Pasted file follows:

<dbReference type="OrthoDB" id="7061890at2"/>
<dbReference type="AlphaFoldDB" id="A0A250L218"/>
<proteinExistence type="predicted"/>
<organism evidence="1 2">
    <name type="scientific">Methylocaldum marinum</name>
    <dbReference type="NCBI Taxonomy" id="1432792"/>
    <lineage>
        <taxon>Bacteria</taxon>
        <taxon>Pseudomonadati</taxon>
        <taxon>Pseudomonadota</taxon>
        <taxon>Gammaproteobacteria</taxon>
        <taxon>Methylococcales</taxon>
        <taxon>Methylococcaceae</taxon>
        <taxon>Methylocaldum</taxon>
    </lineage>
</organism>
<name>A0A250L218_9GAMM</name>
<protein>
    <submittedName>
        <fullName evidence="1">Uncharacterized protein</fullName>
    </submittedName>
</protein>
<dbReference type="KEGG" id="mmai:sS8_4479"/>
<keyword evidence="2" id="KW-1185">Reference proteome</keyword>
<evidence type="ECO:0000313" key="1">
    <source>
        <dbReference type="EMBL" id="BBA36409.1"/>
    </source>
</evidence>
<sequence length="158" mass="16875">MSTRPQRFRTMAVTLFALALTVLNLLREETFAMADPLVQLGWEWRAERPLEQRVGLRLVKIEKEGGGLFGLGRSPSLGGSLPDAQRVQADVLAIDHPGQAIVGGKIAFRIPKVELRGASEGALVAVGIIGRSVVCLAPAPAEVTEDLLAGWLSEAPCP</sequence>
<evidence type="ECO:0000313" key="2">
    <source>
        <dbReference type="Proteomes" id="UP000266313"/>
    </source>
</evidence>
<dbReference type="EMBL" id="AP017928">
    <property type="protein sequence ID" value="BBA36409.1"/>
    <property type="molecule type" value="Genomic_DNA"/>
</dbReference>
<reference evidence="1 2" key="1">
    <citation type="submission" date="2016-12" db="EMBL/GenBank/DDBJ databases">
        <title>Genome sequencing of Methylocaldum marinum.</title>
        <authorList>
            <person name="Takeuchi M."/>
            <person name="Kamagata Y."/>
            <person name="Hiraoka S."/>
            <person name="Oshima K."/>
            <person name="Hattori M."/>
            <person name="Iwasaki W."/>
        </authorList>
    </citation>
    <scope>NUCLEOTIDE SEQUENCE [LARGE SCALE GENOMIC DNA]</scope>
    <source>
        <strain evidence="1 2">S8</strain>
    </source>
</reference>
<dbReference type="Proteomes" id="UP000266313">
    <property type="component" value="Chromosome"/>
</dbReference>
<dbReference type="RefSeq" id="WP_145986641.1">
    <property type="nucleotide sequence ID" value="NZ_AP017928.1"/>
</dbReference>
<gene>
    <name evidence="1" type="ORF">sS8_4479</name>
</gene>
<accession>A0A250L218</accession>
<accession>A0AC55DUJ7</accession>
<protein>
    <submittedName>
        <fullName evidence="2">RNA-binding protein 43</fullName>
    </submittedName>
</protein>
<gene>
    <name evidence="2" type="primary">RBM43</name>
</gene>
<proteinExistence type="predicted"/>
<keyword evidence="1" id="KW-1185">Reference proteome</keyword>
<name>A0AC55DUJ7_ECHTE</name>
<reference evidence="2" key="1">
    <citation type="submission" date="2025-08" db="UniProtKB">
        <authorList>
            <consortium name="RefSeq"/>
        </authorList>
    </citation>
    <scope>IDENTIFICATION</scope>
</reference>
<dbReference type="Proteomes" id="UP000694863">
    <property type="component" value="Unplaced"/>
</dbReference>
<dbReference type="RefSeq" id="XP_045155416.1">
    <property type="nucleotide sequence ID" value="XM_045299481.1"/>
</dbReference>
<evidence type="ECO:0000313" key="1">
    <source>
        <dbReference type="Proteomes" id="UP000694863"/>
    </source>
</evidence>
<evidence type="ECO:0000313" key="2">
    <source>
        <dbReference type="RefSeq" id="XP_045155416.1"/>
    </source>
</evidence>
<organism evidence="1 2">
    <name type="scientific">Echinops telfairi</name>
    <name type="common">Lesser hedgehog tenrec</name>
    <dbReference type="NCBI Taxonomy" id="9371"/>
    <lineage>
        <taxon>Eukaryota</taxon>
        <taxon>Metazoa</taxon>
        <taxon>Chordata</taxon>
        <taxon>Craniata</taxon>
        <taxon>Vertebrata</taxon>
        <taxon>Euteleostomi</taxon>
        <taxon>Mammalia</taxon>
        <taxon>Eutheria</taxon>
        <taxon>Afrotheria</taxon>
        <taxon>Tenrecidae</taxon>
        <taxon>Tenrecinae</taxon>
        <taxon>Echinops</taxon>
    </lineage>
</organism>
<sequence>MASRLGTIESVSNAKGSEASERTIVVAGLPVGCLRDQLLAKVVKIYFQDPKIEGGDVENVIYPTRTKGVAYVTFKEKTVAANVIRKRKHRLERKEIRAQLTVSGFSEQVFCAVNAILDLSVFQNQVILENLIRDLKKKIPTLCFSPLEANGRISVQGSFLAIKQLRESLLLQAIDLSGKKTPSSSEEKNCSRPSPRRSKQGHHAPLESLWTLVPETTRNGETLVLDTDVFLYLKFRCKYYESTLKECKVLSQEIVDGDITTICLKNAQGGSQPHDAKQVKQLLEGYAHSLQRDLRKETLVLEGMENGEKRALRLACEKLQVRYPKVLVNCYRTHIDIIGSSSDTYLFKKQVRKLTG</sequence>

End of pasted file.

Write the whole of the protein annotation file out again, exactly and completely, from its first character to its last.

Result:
<dbReference type="OrthoDB" id="7061890at2"/>
<dbReference type="AlphaFoldDB" id="A0A250L218"/>
<proteinExistence type="predicted"/>
<organism evidence="1 2">
    <name type="scientific">Methylocaldum marinum</name>
    <dbReference type="NCBI Taxonomy" id="1432792"/>
    <lineage>
        <taxon>Bacteria</taxon>
        <taxon>Pseudomonadati</taxon>
        <taxon>Pseudomonadota</taxon>
        <taxon>Gammaproteobacteria</taxon>
        <taxon>Methylococcales</taxon>
        <taxon>Methylococcaceae</taxon>
        <taxon>Methylocaldum</taxon>
    </lineage>
</organism>
<name>A0A250L218_9GAMM</name>
<protein>
    <submittedName>
        <fullName evidence="1">Uncharacterized protein</fullName>
    </submittedName>
</protein>
<dbReference type="KEGG" id="mmai:sS8_4479"/>
<keyword evidence="2" id="KW-1185">Reference proteome</keyword>
<evidence type="ECO:0000313" key="1">
    <source>
        <dbReference type="EMBL" id="BBA36409.1"/>
    </source>
</evidence>
<sequence length="158" mass="16875">MSTRPQRFRTMAVTLFALALTVLNLLREETFAMADPLVQLGWEWRAERPLEQRVGLRLVKIEKEGGGLFGLGRSPSLGGSLPDAQRVQADVLAIDHPGQAIVGGKIAFRIPKVELRGASEGALVAVGIIGRSVVCLAPAPAEVTEDLLAGWLSEAPCP</sequence>
<evidence type="ECO:0000313" key="2">
    <source>
        <dbReference type="Proteomes" id="UP000266313"/>
    </source>
</evidence>
<dbReference type="EMBL" id="AP017928">
    <property type="protein sequence ID" value="BBA36409.1"/>
    <property type="molecule type" value="Genomic_DNA"/>
</dbReference>
<reference evidence="1 2" key="1">
    <citation type="submission" date="2016-12" db="EMBL/GenBank/DDBJ databases">
        <title>Genome sequencing of Methylocaldum marinum.</title>
        <authorList>
            <person name="Takeuchi M."/>
            <person name="Kamagata Y."/>
            <person name="Hiraoka S."/>
            <person name="Oshima K."/>
            <person name="Hattori M."/>
            <person name="Iwasaki W."/>
        </authorList>
    </citation>
    <scope>NUCLEOTIDE SEQUENCE [LARGE SCALE GENOMIC DNA]</scope>
    <source>
        <strain evidence="1 2">S8</strain>
    </source>
</reference>
<dbReference type="Proteomes" id="UP000266313">
    <property type="component" value="Chromosome"/>
</dbReference>
<dbReference type="RefSeq" id="WP_145986641.1">
    <property type="nucleotide sequence ID" value="NZ_AP017928.1"/>
</dbReference>
<gene>
    <name evidence="1" type="ORF">sS8_4479</name>
</gene>
<accession>A0A250L218</accession>
<accession>A0AC55DUJ7</accession>
<protein>
    <submittedName>
        <fullName evidence="2">RNA-binding protein 43</fullName>
    </submittedName>
</protein>
<gene>
    <name evidence="2" type="primary">RBM43</name>
</gene>
<proteinExistence type="predicted"/>
<keyword evidence="1" id="KW-1185">Reference proteome</keyword>
<name>A0AC55DUJ7_ECHTE</name>
<reference evidence="2" key="1">
    <citation type="submission" date="2025-08" db="UniProtKB">
        <authorList>
            <consortium name="RefSeq"/>
        </authorList>
    </citation>
    <scope>IDENTIFICATION</scope>
</reference>
<dbReference type="Proteomes" id="UP000694863">
    <property type="component" value="Unplaced"/>
</dbReference>
<dbReference type="RefSeq" id="XP_045155416.1">
    <property type="nucleotide sequence ID" value="XM_045299481.1"/>
</dbReference>
<evidence type="ECO:0000313" key="1">
    <source>
        <dbReference type="Proteomes" id="UP000694863"/>
    </source>
</evidence>
<evidence type="ECO:0000313" key="2">
    <source>
        <dbReference type="RefSeq" id="XP_045155416.1"/>
    </source>
</evidence>
<organism evidence="1 2">
    <name type="scientific">Echinops telfairi</name>
    <name type="common">Lesser hedgehog tenrec</name>
    <dbReference type="NCBI Taxonomy" id="9371"/>
    <lineage>
        <taxon>Eukaryota</taxon>
        <taxon>Metazoa</taxon>
        <taxon>Chordata</taxon>
        <taxon>Craniata</taxon>
        <taxon>Vertebrata</taxon>
        <taxon>Euteleostomi</taxon>
        <taxon>Mammalia</taxon>
        <taxon>Eutheria</taxon>
        <taxon>Afrotheria</taxon>
        <taxon>Tenrecidae</taxon>
        <taxon>Tenrecinae</taxon>
        <taxon>Echinops</taxon>
    </lineage>
</organism>
<sequence>MASRLGTIESVSNAKGSEASERTIVVAGLPVGCLRDQLLAKVVKIYFQDPKIEGGDVENVIYPTRTKGVAYVTFKEKTVAANVIRKRKHRLERKEIRAQLTVSGFSEQVFCAVNAILDLSVFQNQVILENLIRDLKKKIPTLCFSPLEANGRISVQGSFLAIKQLRESLLLQAIDLSGKKTPSSSEEKNCSRPSPRRSKQGHHAPLESLWTLVPETTRNGETLVLDTDVFLYLKFRCKYYESTLKECKVLSQEIVDGDITTICLKNAQGGSQPHDAKQVKQLLEGYAHSLQRDLRKETLVLEGMENGEKRALRLACEKLQVRYPKVLVNCYRTHIDIIGSSSDTYLFKKQVRKLTG</sequence>